Governors of a primary school which has been put into special measures by Ofsted say they will NOT allow it to become an academy.
Leyland Methodist School, on Canberra Road, was given the option to become an academy which would give it more freedom from local authority control and freedoms around delivery of the curriculum.
But chairman of governors Matthew Tomlinson has told parents it would be ‘detrimental to the progress of the school’ to go down that route.
In a letter to parents, also sent to the Guardian, Mr Tomlinson said: “Having considered all the interests of the children and the community which this school serves, the governing body of Leyland Methodist Junior School feels that, at this time, it would be detrimental to the progress of the school and its children to resolve to become an academy.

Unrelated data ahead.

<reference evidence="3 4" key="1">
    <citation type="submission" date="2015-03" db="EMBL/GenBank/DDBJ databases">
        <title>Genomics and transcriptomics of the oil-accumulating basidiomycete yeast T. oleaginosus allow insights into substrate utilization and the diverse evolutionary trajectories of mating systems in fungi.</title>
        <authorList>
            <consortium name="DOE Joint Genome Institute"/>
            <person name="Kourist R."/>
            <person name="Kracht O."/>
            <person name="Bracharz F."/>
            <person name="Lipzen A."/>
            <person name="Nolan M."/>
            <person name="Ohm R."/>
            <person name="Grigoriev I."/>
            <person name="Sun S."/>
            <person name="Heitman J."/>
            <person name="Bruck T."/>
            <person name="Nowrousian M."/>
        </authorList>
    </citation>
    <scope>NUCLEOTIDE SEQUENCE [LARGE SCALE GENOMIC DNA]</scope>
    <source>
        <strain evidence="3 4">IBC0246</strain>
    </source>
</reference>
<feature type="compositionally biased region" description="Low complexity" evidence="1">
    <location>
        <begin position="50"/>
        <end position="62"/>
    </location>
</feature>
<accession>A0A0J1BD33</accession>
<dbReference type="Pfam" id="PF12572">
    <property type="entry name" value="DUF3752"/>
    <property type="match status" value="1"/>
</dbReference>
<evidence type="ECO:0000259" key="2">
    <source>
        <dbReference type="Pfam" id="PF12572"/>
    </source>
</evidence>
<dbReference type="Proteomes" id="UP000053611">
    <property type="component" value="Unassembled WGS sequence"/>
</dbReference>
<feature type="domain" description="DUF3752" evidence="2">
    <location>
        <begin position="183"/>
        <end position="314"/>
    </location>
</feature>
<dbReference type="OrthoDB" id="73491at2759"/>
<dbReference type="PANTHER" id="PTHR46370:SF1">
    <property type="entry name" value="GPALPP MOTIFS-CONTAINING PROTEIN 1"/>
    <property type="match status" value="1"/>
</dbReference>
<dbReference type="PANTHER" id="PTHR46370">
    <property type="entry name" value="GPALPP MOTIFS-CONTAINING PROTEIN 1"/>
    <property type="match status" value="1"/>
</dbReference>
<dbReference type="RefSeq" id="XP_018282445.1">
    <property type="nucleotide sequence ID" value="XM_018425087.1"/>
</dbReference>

“The governors are committed to the rapid improvements necessary to bring our school out of special measures and up to a ‘good to outstanding’ category.
“We believe the continuity of leadership under the current headteacher to be paramount in this.”
He added: “The Governors resolve to continue to explore further the route to becoming a Methodist Academy and Schools Trust sponsored academy.
“At the same time, the governors seek to establish discussions with Leyland Methodist Infant School towards an ever closer shared future.
“We believe that this is in the best interest of the children of Leyland Methodist Junior School at this time.”
The school has confirmed that four children have left the school since it was put into special measures in April.
The deputy headteacher, who was also a Year 6 teacher, also resigned after only eight weeks in the job.
Three associate headteachers have now been appointed at the school.
They are all on a 12-month contract, one of which is filling the Year 6 position.